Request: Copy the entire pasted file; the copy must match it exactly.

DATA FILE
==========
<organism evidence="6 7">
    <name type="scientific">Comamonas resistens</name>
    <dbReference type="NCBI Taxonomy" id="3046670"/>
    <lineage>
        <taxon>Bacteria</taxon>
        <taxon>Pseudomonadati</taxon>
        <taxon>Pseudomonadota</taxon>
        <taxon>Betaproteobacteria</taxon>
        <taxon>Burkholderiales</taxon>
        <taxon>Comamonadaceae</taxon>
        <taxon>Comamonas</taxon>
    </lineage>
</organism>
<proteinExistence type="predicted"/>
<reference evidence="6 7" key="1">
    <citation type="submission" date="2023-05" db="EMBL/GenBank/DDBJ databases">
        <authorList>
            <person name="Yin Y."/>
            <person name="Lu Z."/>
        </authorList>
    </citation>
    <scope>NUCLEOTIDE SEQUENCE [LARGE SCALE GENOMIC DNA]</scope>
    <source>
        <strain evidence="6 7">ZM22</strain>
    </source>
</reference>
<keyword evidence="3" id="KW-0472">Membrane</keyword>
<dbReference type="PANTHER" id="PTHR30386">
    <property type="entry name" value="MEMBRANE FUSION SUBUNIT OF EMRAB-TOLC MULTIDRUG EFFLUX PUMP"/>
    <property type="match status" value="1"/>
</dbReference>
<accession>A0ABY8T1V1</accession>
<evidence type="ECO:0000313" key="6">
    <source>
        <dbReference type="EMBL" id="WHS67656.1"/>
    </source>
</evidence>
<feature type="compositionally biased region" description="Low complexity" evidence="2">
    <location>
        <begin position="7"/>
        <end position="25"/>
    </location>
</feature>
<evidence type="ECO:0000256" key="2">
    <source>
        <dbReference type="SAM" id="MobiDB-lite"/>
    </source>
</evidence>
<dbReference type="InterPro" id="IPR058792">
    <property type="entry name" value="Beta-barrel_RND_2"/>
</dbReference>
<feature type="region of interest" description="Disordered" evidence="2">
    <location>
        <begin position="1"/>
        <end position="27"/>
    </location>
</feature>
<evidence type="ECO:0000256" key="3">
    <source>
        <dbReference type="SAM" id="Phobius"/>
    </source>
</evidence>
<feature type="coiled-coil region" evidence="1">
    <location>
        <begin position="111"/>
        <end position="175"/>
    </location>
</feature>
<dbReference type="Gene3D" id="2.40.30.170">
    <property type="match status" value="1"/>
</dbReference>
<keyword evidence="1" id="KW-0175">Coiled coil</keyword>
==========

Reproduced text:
<organism evidence="6 7">
    <name type="scientific">Comamonas resistens</name>
    <dbReference type="NCBI Taxonomy" id="3046670"/>
    <lineage>
        <taxon>Bacteria</taxon>
        <taxon>Pseudomonadati</taxon>
        <taxon>Pseudomonadota</taxon>
        <taxon>Betaproteobacteria</taxon>
        <taxon>Burkholderiales</taxon>
        <taxon>Comamonadaceae</taxon>
        <taxon>Comamonas</taxon>
    </lineage>
</organism>
<proteinExistence type="predicted"/>
<reference evidence="6 7" key="1">
    <citation type="submission" date="2023-05" db="EMBL/GenBank/DDBJ databases">
        <authorList>
            <person name="Yin Y."/>
            <person name="Lu Z."/>
        </authorList>
    </citation>
    <scope>NUCLEOTIDE SEQUENCE [LARGE SCALE GENOMIC DNA]</scope>
    <source>
        <strain evidence="6 7">ZM22</strain>
    </source>
</reference>
<keyword evidence="3" id="KW-0472">Membrane</keyword>
<dbReference type="PANTHER" id="PTHR30386">
    <property type="entry name" value="MEMBRANE FUSION SUBUNIT OF EMRAB-TOLC MULTIDRUG EFFLUX PUMP"/>
    <property type="match status" value="1"/>
</dbReference>
<accession>A0ABY8T1V1</accession>
<evidence type="ECO:0000313" key="6">
    <source>
        <dbReference type="EMBL" id="WHS67656.1"/>
    </source>
</evidence>
<feature type="compositionally biased region" description="Low complexity" evidence="2">
    <location>
        <begin position="7"/>
        <end position="25"/>
    </location>
</feature>
<evidence type="ECO:0000256" key="2">
    <source>
        <dbReference type="SAM" id="MobiDB-lite"/>
    </source>
</evidence>
<dbReference type="InterPro" id="IPR058792">
    <property type="entry name" value="Beta-barrel_RND_2"/>
</dbReference>
<feature type="region of interest" description="Disordered" evidence="2">
    <location>
        <begin position="1"/>
        <end position="27"/>
    </location>
</feature>
<evidence type="ECO:0000256" key="3">
    <source>
        <dbReference type="SAM" id="Phobius"/>
    </source>
</evidence>
<feature type="coiled-coil region" evidence="1">
    <location>
        <begin position="111"/>
        <end position="175"/>
    </location>
</feature>
<dbReference type="Gene3D" id="2.40.30.170">
    <property type="match status" value="1"/>
</dbReference>
<keyword evidence="1" id="KW-0175">Coiled coil</keyword>